Meet Jo Cameron, The Woman Incapable Of Feeling Pain Or Stress

Now, researchers hope that her genetic mutation could unlock new methods of treatment for chronic pain sufferers.

Jo Cameron

Peter Jolly/Rex/ShutterStockJo Cameron’s genes also give her immunity against stress and depression.

While pain is obviously something all humans seek to avoid, it’s also a helpful reminder of our biological limitations and a warning of greater harm. But for a 71-year-old Scottish woman named Jo Cameron, pain was never even an option.

When she was 65, a doctor who had treated her for an operation that should have left her with excruciating pain but didn’t decided to have Cameron’s DNA checked. Sure enough, they found that she was virtually incapable of feeling pain — both physical and psychological/emotional.

Now, in a paper published in The British Journal of Anaesthesia, researchers discovered that Cameron’s pain-free condition was caused by a rare mutation in her gene that had previously not been identified. The finding is a breakthrough that researchers hope will eventually lead to improved treatment options for patients suffering from chronic pain.

According to The New York Times, scientists have been documenting case studies of other individuals like Cameron who experience low levels of pain, or no pain at all for almost a century. Unlike other pain-free people that have been studied, Cameron possesses a genetic mutation that had never been previously identified.

Cameron has experienced virtually no pain throughout her life, even during events that should be significantly painful. She likened her child-birthing experience to “a tickle” and would only feel a “pleasant glow” after eating scorching-hot Scotch bonnet chilies.

A CBS segment on Jo Cameron.

On top of her lack of physical pain, Cameron has also been relentlessly joyful in her life and has never been one to get riled easily. Another test that she underwent diagnosed her with an unusually low stress and depression score: zero. Researchers believe that her lack of physical pain might be linked to her lack of emotional anxiety.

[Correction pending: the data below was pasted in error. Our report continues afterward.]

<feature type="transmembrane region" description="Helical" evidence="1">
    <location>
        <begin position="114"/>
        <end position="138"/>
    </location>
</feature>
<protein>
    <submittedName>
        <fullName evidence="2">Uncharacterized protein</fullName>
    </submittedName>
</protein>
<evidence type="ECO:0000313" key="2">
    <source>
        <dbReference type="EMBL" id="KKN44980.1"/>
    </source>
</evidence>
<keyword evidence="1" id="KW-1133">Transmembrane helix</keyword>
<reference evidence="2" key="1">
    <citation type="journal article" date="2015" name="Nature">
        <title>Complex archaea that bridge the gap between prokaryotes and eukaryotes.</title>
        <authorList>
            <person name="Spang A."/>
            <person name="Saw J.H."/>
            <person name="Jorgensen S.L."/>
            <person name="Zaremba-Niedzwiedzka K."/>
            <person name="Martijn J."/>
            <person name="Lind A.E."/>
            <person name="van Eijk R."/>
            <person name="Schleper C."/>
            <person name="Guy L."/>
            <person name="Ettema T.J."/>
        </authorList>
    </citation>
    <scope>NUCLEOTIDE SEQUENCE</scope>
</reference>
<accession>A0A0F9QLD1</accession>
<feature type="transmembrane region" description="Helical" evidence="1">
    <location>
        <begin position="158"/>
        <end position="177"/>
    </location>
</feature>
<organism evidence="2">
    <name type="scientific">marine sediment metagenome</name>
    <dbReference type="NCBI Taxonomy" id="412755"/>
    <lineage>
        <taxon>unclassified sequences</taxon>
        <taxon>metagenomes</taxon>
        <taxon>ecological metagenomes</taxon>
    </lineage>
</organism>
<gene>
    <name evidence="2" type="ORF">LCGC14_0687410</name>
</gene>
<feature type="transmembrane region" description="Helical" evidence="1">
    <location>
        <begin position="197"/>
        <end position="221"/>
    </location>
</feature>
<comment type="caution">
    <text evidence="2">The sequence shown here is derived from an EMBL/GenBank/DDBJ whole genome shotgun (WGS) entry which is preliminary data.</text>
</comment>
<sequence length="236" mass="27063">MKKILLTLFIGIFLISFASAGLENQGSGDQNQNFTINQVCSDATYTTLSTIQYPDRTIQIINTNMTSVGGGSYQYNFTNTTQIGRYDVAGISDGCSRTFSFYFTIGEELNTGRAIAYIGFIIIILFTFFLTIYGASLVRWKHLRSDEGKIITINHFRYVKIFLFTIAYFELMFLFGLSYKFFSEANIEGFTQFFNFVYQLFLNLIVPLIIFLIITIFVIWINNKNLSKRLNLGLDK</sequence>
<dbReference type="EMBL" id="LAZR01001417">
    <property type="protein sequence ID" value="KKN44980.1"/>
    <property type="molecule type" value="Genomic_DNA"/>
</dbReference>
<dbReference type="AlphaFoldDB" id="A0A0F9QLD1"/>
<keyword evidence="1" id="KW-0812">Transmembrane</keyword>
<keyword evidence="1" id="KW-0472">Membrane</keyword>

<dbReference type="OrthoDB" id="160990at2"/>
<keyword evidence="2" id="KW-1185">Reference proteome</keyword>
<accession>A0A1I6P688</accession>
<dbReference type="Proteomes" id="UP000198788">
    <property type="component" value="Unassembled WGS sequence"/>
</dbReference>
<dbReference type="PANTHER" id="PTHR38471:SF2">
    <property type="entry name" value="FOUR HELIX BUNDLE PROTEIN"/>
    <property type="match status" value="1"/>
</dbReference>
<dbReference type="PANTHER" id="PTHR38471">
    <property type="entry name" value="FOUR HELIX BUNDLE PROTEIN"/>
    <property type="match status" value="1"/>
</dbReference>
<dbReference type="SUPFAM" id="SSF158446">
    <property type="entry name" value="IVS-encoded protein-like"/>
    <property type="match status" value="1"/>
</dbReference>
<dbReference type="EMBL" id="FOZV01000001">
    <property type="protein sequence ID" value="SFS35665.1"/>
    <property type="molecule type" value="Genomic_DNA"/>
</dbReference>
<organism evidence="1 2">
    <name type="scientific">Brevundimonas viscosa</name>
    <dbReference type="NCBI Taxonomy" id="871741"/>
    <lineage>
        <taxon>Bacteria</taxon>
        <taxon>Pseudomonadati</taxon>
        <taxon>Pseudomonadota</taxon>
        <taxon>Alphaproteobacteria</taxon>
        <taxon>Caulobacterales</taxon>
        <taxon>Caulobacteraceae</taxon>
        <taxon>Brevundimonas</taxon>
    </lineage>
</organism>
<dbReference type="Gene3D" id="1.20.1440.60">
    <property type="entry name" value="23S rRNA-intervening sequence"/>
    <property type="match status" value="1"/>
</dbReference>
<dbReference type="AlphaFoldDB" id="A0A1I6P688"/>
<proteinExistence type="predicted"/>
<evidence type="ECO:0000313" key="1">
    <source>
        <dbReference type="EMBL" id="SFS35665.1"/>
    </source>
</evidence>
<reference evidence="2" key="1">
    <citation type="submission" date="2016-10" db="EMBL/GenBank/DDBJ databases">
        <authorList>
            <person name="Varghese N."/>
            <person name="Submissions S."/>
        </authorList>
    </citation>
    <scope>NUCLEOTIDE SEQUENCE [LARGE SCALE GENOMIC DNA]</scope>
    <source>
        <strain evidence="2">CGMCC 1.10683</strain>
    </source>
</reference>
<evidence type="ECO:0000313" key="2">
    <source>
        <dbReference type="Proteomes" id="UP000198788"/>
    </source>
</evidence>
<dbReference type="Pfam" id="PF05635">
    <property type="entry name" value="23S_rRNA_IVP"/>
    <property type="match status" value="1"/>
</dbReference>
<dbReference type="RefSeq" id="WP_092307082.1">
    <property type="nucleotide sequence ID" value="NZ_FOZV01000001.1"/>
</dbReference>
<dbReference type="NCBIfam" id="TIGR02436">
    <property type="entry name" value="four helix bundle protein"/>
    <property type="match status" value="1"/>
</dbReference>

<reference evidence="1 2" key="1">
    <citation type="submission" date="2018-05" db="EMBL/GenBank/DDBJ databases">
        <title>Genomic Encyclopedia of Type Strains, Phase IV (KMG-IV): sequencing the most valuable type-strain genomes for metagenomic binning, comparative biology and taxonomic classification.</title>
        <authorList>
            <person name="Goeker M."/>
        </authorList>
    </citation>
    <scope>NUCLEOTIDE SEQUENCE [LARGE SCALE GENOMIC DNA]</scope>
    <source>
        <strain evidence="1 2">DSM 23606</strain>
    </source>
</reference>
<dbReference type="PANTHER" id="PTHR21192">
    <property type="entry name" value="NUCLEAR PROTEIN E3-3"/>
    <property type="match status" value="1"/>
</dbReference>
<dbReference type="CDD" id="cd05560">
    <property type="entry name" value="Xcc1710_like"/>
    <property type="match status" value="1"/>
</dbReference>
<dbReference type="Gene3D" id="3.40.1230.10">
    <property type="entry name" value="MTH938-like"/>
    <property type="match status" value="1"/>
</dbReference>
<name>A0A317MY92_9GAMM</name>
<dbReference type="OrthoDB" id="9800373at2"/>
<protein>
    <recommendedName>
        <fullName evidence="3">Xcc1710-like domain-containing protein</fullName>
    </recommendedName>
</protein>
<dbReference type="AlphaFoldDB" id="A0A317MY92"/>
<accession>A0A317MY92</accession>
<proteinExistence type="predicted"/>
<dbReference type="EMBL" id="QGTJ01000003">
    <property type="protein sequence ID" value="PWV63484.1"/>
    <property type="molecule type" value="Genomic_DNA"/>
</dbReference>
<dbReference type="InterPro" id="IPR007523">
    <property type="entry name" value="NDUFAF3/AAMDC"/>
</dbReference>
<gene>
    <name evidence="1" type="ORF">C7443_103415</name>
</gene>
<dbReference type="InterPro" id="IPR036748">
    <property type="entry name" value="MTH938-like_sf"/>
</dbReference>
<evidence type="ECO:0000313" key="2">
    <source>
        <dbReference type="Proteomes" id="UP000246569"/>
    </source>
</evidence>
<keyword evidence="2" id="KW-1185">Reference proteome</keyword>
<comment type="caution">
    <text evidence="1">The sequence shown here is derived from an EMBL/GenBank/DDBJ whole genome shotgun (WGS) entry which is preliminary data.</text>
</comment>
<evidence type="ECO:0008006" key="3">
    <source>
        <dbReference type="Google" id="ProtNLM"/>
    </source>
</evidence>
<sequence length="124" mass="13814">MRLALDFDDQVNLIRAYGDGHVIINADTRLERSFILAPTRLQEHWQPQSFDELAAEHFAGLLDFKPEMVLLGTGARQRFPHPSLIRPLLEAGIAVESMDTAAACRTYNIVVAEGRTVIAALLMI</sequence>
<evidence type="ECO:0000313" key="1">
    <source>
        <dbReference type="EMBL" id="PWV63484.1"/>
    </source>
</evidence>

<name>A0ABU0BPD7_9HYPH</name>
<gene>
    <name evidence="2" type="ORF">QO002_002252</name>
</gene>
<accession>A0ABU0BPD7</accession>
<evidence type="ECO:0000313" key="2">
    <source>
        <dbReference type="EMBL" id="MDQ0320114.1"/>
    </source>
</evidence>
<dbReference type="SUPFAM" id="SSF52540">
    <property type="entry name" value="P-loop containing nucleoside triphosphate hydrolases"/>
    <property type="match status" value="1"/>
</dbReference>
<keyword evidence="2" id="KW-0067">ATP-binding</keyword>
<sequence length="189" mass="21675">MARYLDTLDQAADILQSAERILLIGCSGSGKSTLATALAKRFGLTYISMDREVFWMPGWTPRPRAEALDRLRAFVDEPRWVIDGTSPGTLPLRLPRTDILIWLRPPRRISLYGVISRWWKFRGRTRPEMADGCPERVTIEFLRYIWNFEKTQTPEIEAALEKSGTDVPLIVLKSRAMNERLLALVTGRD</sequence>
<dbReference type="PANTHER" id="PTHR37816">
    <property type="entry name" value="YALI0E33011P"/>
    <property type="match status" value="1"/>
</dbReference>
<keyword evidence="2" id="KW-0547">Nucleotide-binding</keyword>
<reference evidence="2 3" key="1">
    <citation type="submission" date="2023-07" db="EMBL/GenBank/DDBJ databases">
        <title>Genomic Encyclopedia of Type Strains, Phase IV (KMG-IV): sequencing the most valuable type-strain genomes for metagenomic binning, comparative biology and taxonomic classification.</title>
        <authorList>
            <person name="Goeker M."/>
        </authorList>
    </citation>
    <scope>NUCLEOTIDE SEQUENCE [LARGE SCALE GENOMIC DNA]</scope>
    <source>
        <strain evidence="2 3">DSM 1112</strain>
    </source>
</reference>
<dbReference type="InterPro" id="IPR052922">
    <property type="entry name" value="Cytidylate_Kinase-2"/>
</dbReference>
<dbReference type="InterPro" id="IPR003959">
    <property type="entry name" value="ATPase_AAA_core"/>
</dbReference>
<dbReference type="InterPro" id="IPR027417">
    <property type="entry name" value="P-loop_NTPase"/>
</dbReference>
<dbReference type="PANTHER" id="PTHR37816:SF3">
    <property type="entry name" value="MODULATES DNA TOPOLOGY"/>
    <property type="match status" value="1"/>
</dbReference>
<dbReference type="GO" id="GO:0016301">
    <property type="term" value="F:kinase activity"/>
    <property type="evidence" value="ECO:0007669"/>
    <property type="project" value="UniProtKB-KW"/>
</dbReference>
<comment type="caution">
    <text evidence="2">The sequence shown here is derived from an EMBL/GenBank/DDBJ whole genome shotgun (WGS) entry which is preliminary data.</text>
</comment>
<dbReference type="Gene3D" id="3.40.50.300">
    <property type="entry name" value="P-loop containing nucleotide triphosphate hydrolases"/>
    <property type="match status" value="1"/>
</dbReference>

“I knew that I was happy-go-lucky, but it didn’t dawn on me that I was different,” she told the Guardian. “I thought it was just me. I didn’t know anything strange was going on until I was 65.”

Dr. Devjit Srivastava, one of the authors of the new study, was the first medical professional to notice Cameron’s unusual response to pain five years ago.

He was baffled by Cameron’s incredulousness to pain after her double-hand operation, so he referred to the University College London’s Molecular Nociception Group, which focuses on genetics in comprehending the biology behind pain and touch in humans.

The UCL team found two notable mutations from Cameron’s test results. As it turns out, the combination of these mutations had both suppressed her pain and anxiety and boosted her levels of happiness and healing abilities.

The first mutation, which affects Cameron’s emotional response, is not that unusual among the general population. The mutation she has calms the activity of a gene called FAAH.

The FAAH gene produces an enzyme that breaks down anandamide, which is a crucial component of an individual’s pain sensations, memory, and sense of mood.

Jo Cameron Portrait

MeteoWebJo Cameron

Anandamide works in the same way that the active components of cannabis does, which means the less that the chemical is broken down, the more its analgesic properties are felt. They found that Cameron has twice as much anandamide, a natural cannabinoid, in her system compared to the average person.

The second mutation, which is by far possibly the more medically significant discovery from Cameron’s case, was a missing part of a DNA gene that had been previously unknown to scientists. Dubbed the FAAH-OUT gene, researchers think this new gene works like a controller on the regular FAAH gene. So Cameron’s mutated FAAH-OUT gene had affected her FAAH gene.

Scientists who are working on Cameron’s case are still unsure about the origins of her rare mutation, but they believe it was most likely passed down to her from her late father. Cameron’s mother does not carry the gene mutation, neither does her daughter. Her son, however, does.

Researchers hope that these findings could eventually contribute to the development of better pain treatment, which has become an increasingly heated discussion in the medical field due to the opioid crisis in recent years.

As for Cameron, she hopes that her condition can ultimately help others.

“There may be more like me who are out there that haven’t realised what is different about them,” she said. “If they go and help out with the experiments, it may do something to get people off manmade painkillers and on to more natural ways of relieving pain.”


After reading about Jo Cameron, learn about the Marsili family, a whole family that feels no pain. Next up, learn why ecstasy is the hot new treatment for PTSD.

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